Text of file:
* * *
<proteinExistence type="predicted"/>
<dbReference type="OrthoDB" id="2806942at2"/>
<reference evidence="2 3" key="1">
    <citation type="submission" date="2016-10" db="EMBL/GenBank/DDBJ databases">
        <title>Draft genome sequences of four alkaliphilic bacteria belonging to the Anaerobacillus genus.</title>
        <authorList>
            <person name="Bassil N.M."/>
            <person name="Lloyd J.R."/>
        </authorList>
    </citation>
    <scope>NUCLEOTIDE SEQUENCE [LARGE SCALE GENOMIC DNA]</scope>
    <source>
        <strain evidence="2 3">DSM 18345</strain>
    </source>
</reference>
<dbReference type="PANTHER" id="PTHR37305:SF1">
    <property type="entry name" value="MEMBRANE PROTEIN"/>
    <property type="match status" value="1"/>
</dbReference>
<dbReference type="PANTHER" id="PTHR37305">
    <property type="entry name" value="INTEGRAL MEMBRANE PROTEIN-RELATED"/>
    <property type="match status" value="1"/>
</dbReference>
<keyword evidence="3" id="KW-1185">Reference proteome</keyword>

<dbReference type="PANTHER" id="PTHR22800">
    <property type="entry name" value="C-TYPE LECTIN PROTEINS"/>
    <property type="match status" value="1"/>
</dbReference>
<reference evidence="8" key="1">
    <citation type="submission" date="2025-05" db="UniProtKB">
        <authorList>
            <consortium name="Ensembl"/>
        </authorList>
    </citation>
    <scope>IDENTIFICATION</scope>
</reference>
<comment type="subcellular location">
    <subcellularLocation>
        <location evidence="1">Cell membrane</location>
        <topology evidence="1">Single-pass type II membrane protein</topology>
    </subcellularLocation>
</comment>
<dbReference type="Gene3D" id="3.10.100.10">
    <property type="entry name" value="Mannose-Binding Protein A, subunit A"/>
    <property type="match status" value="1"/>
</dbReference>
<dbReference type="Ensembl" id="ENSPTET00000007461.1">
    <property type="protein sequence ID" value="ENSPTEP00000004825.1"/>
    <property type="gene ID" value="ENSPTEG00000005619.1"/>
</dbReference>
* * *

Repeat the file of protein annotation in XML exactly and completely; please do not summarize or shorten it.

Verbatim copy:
<proteinExistence type="predicted"/>
<dbReference type="OrthoDB" id="2806942at2"/>
<reference evidence="2 3" key="1">
    <citation type="submission" date="2016-10" db="EMBL/GenBank/DDBJ databases">
        <title>Draft genome sequences of four alkaliphilic bacteria belonging to the Anaerobacillus genus.</title>
        <authorList>
            <person name="Bassil N.M."/>
            <person name="Lloyd J.R."/>
        </authorList>
    </citation>
    <scope>NUCLEOTIDE SEQUENCE [LARGE SCALE GENOMIC DNA]</scope>
    <source>
        <strain evidence="2 3">DSM 18345</strain>
    </source>
</reference>
<dbReference type="PANTHER" id="PTHR37305:SF1">
    <property type="entry name" value="MEMBRANE PROTEIN"/>
    <property type="match status" value="1"/>
</dbReference>
<dbReference type="PANTHER" id="PTHR37305">
    <property type="entry name" value="INTEGRAL MEMBRANE PROTEIN-RELATED"/>
    <property type="match status" value="1"/>
</dbReference>
<keyword evidence="3" id="KW-1185">Reference proteome</keyword>

<dbReference type="PANTHER" id="PTHR22800">
    <property type="entry name" value="C-TYPE LECTIN PROTEINS"/>
    <property type="match status" value="1"/>
</dbReference>
<reference evidence="8" key="1">
    <citation type="submission" date="2025-05" db="UniProtKB">
        <authorList>
            <consortium name="Ensembl"/>
        </authorList>
    </citation>
    <scope>IDENTIFICATION</scope>
</reference>
<comment type="subcellular location">
    <subcellularLocation>
        <location evidence="1">Cell membrane</location>
        <topology evidence="1">Single-pass type II membrane protein</topology>
    </subcellularLocation>
</comment>
<dbReference type="Gene3D" id="3.10.100.10">
    <property type="entry name" value="Mannose-Binding Protein A, subunit A"/>
    <property type="match status" value="1"/>
</dbReference>
<dbReference type="Ensembl" id="ENSPTET00000007461.1">
    <property type="protein sequence ID" value="ENSPTEP00000004825.1"/>
    <property type="gene ID" value="ENSPTEG00000005619.1"/>
</dbReference>